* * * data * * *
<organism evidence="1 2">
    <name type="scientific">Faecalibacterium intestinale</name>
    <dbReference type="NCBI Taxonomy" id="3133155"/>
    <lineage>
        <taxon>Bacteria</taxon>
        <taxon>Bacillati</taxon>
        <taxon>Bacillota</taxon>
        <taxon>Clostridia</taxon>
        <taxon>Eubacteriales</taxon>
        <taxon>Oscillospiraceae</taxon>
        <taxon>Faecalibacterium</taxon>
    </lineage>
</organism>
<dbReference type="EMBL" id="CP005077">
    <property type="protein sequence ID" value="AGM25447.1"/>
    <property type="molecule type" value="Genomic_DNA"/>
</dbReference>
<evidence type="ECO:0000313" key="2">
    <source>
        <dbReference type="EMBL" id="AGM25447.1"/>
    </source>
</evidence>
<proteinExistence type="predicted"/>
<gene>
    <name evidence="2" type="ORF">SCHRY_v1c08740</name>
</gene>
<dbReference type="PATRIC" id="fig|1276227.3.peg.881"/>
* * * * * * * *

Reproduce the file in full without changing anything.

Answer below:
<organism evidence="1 2">
    <name type="scientific">Faecalibacterium intestinale</name>
    <dbReference type="NCBI Taxonomy" id="3133155"/>
    <lineage>
        <taxon>Bacteria</taxon>
        <taxon>Bacillati</taxon>
        <taxon>Bacillota</taxon>
        <taxon>Clostridia</taxon>
        <taxon>Eubacteriales</taxon>
        <taxon>Oscillospiraceae</taxon>
        <taxon>Faecalibacterium</taxon>
    </lineage>
</organism>
<dbReference type="EMBL" id="CP005077">
    <property type="protein sequence ID" value="AGM25447.1"/>
    <property type="molecule type" value="Genomic_DNA"/>
</dbReference>
<evidence type="ECO:0000313" key="2">
    <source>
        <dbReference type="EMBL" id="AGM25447.1"/>
    </source>
</evidence>
<proteinExistence type="predicted"/>
<gene>
    <name evidence="2" type="ORF">SCHRY_v1c08740</name>
</gene>
<dbReference type="PATRIC" id="fig|1276227.3.peg.881"/>